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Historic recognition of the Latin-American community by Southwark Council

The recognition as an Ethnic Minority is a necessary step in achieving a more democratic and inclusive society. Without recognition there is no integration.

Claudio Chipana

Latin-Americans are no longer invisible in Southwark, one of the areas, together with Lambeth and Haringey which accommodates the biggest number of Latin-Americans in London, and in the UK.

For the first time, Latin-Americans will be a category in the statistics and on official forms in Southwark. They will not be ‘others’.

After several decades of a Latino presence in London – between 2001 and 2011 their numbers quadrupled (see the report No Longer Invisible by Queen Mary College, 2011) – this is the first time that there has been an official recognition of the Latino community as an ethnic minority.

It places the Latin-American community on the same level as other minorities, and does justice to the calls for recognition from this community.

Recognition acknowledges the contributions in terms of taxes, work and culture by Latin-Americans in London, and in British society in general. In addition, now that such a diverse community as the Latin-American one has been recognized, this will mean that the separate groups within it will not be isolated from each other, but can claim their rights together.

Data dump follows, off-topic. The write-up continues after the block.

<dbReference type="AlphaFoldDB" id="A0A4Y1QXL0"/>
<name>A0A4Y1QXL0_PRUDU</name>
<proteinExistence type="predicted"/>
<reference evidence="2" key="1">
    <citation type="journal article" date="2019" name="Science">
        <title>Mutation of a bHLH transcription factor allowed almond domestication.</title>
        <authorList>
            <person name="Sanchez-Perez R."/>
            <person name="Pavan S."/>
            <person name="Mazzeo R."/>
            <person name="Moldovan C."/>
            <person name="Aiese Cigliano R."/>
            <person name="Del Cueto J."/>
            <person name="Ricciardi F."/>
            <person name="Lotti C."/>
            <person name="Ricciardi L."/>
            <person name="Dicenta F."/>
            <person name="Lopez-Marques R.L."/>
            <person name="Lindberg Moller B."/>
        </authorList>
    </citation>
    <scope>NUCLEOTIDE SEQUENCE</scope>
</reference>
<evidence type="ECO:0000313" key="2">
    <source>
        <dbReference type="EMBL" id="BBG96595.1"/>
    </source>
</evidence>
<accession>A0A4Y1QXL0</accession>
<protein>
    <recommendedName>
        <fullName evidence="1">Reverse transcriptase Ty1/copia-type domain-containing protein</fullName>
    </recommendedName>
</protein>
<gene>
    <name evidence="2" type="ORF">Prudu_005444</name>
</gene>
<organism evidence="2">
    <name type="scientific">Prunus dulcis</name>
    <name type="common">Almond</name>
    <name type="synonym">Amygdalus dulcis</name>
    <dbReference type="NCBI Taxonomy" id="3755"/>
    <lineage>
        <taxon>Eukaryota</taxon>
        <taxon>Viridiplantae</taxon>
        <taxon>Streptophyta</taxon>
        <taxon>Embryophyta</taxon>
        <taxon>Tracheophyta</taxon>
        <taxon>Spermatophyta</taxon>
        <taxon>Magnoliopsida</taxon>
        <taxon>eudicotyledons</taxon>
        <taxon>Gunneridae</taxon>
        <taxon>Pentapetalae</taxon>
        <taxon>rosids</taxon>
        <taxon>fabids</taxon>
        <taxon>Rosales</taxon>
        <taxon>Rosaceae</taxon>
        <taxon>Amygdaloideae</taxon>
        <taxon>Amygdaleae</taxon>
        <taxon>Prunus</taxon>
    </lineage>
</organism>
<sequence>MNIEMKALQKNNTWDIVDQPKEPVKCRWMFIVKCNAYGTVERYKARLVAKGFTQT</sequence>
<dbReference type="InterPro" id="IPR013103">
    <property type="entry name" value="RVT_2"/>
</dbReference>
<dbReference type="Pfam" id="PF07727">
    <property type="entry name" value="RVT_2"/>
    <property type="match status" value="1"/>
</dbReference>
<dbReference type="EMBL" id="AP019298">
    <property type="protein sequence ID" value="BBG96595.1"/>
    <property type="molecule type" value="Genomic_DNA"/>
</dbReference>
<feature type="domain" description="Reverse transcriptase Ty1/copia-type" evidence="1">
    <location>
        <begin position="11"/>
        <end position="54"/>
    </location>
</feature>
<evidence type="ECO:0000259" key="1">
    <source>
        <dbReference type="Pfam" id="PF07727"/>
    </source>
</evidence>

The decision by Southwark Council is the result of efforts by many different community organizations, including LARC – the Latin American Recognition Campaign. It is worth mentioning some of the events which led to this decision. For example the deputation in support of recognition, presented by LARC to Southwark Council in the name of various community organizations.

The campaign for inclusion of the category ‘Latin American’ in the 2011 census must be mentioned. And the publication of the report No Longer Invisible, as well as numerous forums and debates which took place in the community in the last 2 years, on the subject of recognition and the best descriptive category for their ethnicity.

With Southwark Council’s decision a new stage has been initiated for Latino immigrants in London, and a signal given to the rest of the community to extend recognition to other boroughs.

The campaign has also made clear that the way to fight for recognition is starting from the local level, in other words through local Councils. The recent conference at the House of Commons, organized by LARC was also part of this process.

In highlighting the achievement of official recognition, we are also reflecting on its implications and the extent of recognition, and on what still remains to be done.

Finally, we note that – despite the fact that recognition has been given during a period of economic recession and cuts in public spending which affect the most vulnerable (including immigrants) – this has not been an obstacle to the decision being taken.

What matters is that Latin-Americans will now have legal backing in achieving their desire for integration and greater social inclusion.

(Translated by Graham Douglas)

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